Buying Time on Your Home with a Straight Bankruptcy
Aug. 3, 2010
You might have heard that a Chapter 13 “payment plan” can be a good way to stop a foreclosure of your home and allow you to keep it. But what if you don’t want to keep the house, instead just need a little more time to finish a pending sale or to be able to find another place to live? Or maybe you don’t want or need the extra benefits of Chapter 13, and just want to put it all behind you in a few months instead of the 3-to-5 years that Chapter 13 takes to finish. A Chapter 7 “straight” bankruptcy may be just what you need.
In a Chapter 7 case:
1. As long as you have not filed another bankruptcy case recently, the filing of a Chapter 7 case STOPS a foreclosure in its tracks, just as quickly as a Chapter 13 filing.
2. A Chapter 7 filing stops not only foreclosures by your mortgage company, but also by the county tax assessor for unpaid property taxes, by the IRS on tax liens, by ex-spouses on support liens, or creditors who sued you and got a judgment lien attached to your house.
3. Filing a Chapter 7 also PREVENTS most kinds of liens from attaching to your home, and in some cases that could make a difference of tens of thousands of dollars.
Example: Let’s say you had $30,000 equity in your home, but owed the IRS $30,000 in income taxes from 4 years ago. If you filed a Chapter 7 case before the IRS attached a tax lien to your home, you may well be able to write off the tax debt and keep the equity in your home because of the homestead exemption. But if you delayed filing the Chapter 7 case until after the IRS filed a tax lien, you would likely have to pay that debt out of the equity in the house (because tax liens trump the homestead exemption), leaving you with nothing.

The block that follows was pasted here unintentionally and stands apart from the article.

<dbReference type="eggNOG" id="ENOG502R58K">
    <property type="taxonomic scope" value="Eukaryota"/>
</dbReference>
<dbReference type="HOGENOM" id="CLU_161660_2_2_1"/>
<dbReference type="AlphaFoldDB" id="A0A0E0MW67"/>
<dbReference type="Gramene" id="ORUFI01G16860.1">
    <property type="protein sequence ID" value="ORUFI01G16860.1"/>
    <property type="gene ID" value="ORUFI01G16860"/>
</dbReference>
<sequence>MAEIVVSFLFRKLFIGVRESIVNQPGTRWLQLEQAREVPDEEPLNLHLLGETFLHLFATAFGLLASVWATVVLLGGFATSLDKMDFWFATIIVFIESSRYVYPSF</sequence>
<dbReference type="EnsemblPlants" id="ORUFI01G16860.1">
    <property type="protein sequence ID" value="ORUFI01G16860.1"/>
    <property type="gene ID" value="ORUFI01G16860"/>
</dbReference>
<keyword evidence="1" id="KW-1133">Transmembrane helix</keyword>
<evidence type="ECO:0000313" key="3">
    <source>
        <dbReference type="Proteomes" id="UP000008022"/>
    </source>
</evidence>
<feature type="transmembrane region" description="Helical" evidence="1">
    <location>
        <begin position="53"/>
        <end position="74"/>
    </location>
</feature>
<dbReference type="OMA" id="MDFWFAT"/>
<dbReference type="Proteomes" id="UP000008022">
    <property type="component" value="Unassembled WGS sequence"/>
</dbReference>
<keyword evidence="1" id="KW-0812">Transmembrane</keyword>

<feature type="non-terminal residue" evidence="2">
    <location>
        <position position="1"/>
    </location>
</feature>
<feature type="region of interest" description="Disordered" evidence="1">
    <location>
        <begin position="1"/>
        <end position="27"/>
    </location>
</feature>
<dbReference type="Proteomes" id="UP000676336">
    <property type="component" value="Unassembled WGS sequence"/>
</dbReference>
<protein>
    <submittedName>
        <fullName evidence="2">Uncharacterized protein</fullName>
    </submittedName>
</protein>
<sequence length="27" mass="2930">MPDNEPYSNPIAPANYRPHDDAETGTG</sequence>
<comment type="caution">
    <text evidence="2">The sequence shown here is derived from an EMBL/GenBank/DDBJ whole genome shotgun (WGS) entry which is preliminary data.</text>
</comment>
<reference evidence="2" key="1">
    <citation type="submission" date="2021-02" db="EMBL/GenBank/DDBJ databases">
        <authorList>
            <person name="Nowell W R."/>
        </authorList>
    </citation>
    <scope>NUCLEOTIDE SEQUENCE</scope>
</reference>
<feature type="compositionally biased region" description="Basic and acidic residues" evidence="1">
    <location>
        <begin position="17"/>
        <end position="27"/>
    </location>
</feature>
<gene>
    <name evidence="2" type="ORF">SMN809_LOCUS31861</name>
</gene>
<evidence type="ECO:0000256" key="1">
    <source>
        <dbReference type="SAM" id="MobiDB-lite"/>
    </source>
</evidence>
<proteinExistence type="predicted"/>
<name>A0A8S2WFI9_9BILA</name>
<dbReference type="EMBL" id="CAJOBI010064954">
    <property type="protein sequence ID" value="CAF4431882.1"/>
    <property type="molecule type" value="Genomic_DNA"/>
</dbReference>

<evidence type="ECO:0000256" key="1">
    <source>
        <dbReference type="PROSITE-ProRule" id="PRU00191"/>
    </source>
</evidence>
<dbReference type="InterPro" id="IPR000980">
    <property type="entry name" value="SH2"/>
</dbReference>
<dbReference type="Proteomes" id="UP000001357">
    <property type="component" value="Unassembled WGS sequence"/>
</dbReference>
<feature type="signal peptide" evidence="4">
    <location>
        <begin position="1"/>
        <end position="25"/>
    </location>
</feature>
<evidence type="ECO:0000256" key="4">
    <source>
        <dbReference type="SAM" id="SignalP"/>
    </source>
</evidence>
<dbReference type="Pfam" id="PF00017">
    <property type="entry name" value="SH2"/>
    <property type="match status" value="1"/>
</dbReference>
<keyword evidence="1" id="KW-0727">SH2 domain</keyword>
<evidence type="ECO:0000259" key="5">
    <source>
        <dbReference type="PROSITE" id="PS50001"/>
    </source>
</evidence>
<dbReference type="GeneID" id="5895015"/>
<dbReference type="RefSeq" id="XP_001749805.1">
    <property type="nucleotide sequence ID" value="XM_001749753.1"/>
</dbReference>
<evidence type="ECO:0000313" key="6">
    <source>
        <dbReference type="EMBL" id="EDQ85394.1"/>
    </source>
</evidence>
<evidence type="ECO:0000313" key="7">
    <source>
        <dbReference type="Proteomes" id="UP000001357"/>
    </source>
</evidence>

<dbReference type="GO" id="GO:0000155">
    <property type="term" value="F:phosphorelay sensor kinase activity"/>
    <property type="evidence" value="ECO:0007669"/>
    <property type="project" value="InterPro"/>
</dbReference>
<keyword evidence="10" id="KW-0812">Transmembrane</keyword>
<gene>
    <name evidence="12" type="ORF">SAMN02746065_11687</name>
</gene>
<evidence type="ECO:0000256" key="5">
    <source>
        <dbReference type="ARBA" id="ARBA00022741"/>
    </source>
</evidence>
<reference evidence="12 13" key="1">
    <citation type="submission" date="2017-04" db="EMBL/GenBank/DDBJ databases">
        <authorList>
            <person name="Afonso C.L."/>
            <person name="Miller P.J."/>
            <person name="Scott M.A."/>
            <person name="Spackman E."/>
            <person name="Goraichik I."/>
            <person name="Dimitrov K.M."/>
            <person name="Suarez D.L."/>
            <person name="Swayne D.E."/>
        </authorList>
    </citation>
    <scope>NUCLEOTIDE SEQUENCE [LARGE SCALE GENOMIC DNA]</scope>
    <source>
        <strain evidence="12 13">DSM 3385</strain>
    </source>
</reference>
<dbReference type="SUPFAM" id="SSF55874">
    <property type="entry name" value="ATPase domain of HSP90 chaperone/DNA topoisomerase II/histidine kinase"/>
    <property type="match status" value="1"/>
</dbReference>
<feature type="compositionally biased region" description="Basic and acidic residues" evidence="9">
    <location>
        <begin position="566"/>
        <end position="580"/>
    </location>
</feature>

#1: In a Chapter 7, the minute you file your case the case trustee has some say in all your property, including any real estate. This may be fine if there is no equity or less than the homestead exemption allows. But this is a dangerous area where you absolutely need a competent attorney’s advice.
#2: Chapter 7 IS much less flexible than Chapter 13, and usually buys you much less time.
Figuring out whether ANY kind of bankruptcy is right for you and your home, or is not, is a serious matter. But we will lay out all the options for you honestly & clearly so that you can be comfortable with whatever decision you make. Let us help you find the best path.
Portland Bankruptcy Law Group has the experience and knowledge to handle your case. Our bankruptcy attorneys are extremely familiar with and are well versed in all aspects of bankruptcy law. Contact us today!